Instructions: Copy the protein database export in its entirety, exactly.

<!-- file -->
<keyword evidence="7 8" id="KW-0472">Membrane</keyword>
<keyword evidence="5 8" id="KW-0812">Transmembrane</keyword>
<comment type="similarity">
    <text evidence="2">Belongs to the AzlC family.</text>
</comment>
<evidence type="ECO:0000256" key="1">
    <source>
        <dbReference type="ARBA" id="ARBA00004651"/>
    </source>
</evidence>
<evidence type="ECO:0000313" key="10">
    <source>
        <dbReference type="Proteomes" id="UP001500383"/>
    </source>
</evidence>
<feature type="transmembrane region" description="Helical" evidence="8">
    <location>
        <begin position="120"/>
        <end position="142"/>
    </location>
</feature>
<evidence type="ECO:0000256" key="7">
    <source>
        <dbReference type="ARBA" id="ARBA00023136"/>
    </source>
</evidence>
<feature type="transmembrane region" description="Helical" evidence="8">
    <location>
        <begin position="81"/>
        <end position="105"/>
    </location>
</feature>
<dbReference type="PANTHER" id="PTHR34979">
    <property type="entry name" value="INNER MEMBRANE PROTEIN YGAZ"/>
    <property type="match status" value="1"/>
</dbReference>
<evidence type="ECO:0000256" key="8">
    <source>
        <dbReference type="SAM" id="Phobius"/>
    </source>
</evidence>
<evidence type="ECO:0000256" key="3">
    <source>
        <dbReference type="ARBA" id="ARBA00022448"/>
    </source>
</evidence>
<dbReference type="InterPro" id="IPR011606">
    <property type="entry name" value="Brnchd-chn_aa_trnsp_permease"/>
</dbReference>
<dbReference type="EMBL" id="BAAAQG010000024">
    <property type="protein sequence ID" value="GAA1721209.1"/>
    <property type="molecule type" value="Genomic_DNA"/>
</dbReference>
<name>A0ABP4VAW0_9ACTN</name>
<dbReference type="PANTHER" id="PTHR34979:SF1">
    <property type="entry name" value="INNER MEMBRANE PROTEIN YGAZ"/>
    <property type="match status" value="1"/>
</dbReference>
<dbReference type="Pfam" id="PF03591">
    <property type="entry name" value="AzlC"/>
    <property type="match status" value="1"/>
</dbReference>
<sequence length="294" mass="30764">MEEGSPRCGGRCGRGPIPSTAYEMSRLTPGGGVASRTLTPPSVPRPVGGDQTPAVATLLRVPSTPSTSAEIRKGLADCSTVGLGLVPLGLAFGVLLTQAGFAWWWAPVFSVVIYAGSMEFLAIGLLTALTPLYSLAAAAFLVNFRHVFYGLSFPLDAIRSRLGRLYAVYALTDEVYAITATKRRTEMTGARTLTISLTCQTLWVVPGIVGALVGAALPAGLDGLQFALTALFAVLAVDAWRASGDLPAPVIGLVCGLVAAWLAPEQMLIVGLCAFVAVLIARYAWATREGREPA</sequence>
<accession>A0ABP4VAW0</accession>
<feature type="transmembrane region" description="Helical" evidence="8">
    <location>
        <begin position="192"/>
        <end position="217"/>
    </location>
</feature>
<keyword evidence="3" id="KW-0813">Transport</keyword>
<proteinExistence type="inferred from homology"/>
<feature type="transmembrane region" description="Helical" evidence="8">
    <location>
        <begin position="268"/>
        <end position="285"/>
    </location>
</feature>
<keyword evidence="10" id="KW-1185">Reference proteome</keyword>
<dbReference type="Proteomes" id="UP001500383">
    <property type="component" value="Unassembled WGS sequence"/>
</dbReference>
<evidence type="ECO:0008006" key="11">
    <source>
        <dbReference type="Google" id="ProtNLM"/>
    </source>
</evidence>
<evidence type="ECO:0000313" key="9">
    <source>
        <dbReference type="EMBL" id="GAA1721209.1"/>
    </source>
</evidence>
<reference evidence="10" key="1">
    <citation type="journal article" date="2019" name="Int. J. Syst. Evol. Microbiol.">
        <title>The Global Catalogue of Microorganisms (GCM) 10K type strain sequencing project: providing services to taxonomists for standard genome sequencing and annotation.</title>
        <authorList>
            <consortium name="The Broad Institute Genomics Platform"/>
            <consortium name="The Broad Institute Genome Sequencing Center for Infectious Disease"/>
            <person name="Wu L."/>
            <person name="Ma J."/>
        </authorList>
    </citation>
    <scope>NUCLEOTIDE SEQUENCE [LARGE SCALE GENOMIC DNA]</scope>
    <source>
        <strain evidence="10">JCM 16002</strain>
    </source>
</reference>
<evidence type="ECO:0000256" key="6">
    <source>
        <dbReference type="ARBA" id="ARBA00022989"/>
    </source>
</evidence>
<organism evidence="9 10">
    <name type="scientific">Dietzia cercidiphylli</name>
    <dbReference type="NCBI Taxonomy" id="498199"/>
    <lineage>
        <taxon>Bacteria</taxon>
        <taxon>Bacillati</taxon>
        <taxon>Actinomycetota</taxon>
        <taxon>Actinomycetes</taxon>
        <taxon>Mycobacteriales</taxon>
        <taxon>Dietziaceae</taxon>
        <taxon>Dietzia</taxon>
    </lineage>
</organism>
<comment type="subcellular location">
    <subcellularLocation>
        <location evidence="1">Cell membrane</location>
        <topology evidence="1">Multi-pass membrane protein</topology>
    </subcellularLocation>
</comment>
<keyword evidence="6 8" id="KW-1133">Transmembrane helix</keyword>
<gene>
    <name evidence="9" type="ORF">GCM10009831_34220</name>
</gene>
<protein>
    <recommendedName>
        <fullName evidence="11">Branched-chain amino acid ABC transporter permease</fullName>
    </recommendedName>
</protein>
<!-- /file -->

<keyword evidence="7 8" id="KW-0472">Membrane</keyword>
<keyword evidence="5 8" id="KW-0812">Transmembrane</keyword>
<comment type="similarity">
    <text evidence="2">Belongs to the AzlC family.</text>
</comment>
<evidence type="ECO:0000256" key="1">
    <source>
        <dbReference type="ARBA" id="ARBA00004651"/>
    </source>
</evidence>
<evidence type="ECO:0000313" key="10">
    <source>
        <dbReference type="Proteomes" id="UP001500383"/>
    </source>
</evidence>
<feature type="transmembrane region" description="Helical" evidence="8">
    <location>
        <begin position="120"/>
        <end position="142"/>
    </location>
</feature>
<evidence type="ECO:0000256" key="7">
    <source>
        <dbReference type="ARBA" id="ARBA00023136"/>
    </source>
</evidence>
<feature type="transmembrane region" description="Helical" evidence="8">
    <location>
        <begin position="81"/>
        <end position="105"/>
    </location>
</feature>
<dbReference type="PANTHER" id="PTHR34979">
    <property type="entry name" value="INNER MEMBRANE PROTEIN YGAZ"/>
    <property type="match status" value="1"/>
</dbReference>
<evidence type="ECO:0000256" key="8">
    <source>
        <dbReference type="SAM" id="Phobius"/>
    </source>
</evidence>
<evidence type="ECO:0000256" key="3">
    <source>
        <dbReference type="ARBA" id="ARBA00022448"/>
    </source>
</evidence>
<dbReference type="InterPro" id="IPR011606">
    <property type="entry name" value="Brnchd-chn_aa_trnsp_permease"/>
</dbReference>
<dbReference type="EMBL" id="BAAAQG010000024">
    <property type="protein sequence ID" value="GAA1721209.1"/>
    <property type="molecule type" value="Genomic_DNA"/>
</dbReference>
<name>A0ABP4VAW0_9ACTN</name>
<dbReference type="PANTHER" id="PTHR34979:SF1">
    <property type="entry name" value="INNER MEMBRANE PROTEIN YGAZ"/>
    <property type="match status" value="1"/>
</dbReference>
<dbReference type="Pfam" id="PF03591">
    <property type="entry name" value="AzlC"/>
    <property type="match status" value="1"/>
</dbReference>
<sequence length="294" mass="30764">MEEGSPRCGGRCGRGPIPSTAYEMSRLTPGGGVASRTLTPPSVPRPVGGDQTPAVATLLRVPSTPSTSAEIRKGLADCSTVGLGLVPLGLAFGVLLTQAGFAWWWAPVFSVVIYAGSMEFLAIGLLTALTPLYSLAAAAFLVNFRHVFYGLSFPLDAIRSRLGRLYAVYALTDEVYAITATKRRTEMTGARTLTISLTCQTLWVVPGIVGALVGAALPAGLDGLQFALTALFAVLAVDAWRASGDLPAPVIGLVCGLVAAWLAPEQMLIVGLCAFVAVLIARYAWATREGREPA</sequence>
<accession>A0ABP4VAW0</accession>
<feature type="transmembrane region" description="Helical" evidence="8">
    <location>
        <begin position="192"/>
        <end position="217"/>
    </location>
</feature>
<keyword evidence="3" id="KW-0813">Transport</keyword>
<proteinExistence type="inferred from homology"/>
<feature type="transmembrane region" description="Helical" evidence="8">
    <location>
        <begin position="268"/>
        <end position="285"/>
    </location>
</feature>
<keyword evidence="10" id="KW-1185">Reference proteome</keyword>
<dbReference type="Proteomes" id="UP001500383">
    <property type="component" value="Unassembled WGS sequence"/>
</dbReference>
<evidence type="ECO:0008006" key="11">
    <source>
        <dbReference type="Google" id="ProtNLM"/>
    </source>
</evidence>
<evidence type="ECO:0000313" key="9">
    <source>
        <dbReference type="EMBL" id="GAA1721209.1"/>
    </source>
</evidence>
<reference evidence="10" key="1">
    <citation type="journal article" date="2019" name="Int. J. Syst. Evol. Microbiol.">
        <title>The Global Catalogue of Microorganisms (GCM) 10K type strain sequencing project: providing services to taxonomists for standard genome sequencing and annotation.</title>
        <authorList>
            <consortium name="The Broad Institute Genomics Platform"/>
            <consortium name="The Broad Institute Genome Sequencing Center for Infectious Disease"/>
            <person name="Wu L."/>
            <person name="Ma J."/>
        </authorList>
    </citation>
    <scope>NUCLEOTIDE SEQUENCE [LARGE SCALE GENOMIC DNA]</scope>
    <source>
        <strain evidence="10">JCM 16002</strain>
    </source>
</reference>
<evidence type="ECO:0000256" key="6">
    <source>
        <dbReference type="ARBA" id="ARBA00022989"/>
    </source>
</evidence>
<organism evidence="9 10">
    <name type="scientific">Dietzia cercidiphylli</name>
    <dbReference type="NCBI Taxonomy" id="498199"/>
    <lineage>
        <taxon>Bacteria</taxon>
        <taxon>Bacillati</taxon>
        <taxon>Actinomycetota</taxon>
        <taxon>Actinomycetes</taxon>
        <taxon>Mycobacteriales</taxon>
        <taxon>Dietziaceae</taxon>
        <taxon>Dietzia</taxon>
    </lineage>
</organism>
<comment type="subcellular location">
    <subcellularLocation>
        <location evidence="1">Cell membrane</location>
        <topology evidence="1">Multi-pass membrane protein</topology>
    </subcellularLocation>
</comment>
<keyword evidence="6 8" id="KW-1133">Transmembrane helix</keyword>
<gene>
    <name evidence="9" type="ORF">GCM10009831_34220</name>
</gene>
<protein>
    <recommendedName>
        <fullName evidence="11">Branched-chain amino acid ABC transporter permease</fullName>
    </recommendedName>
</protein>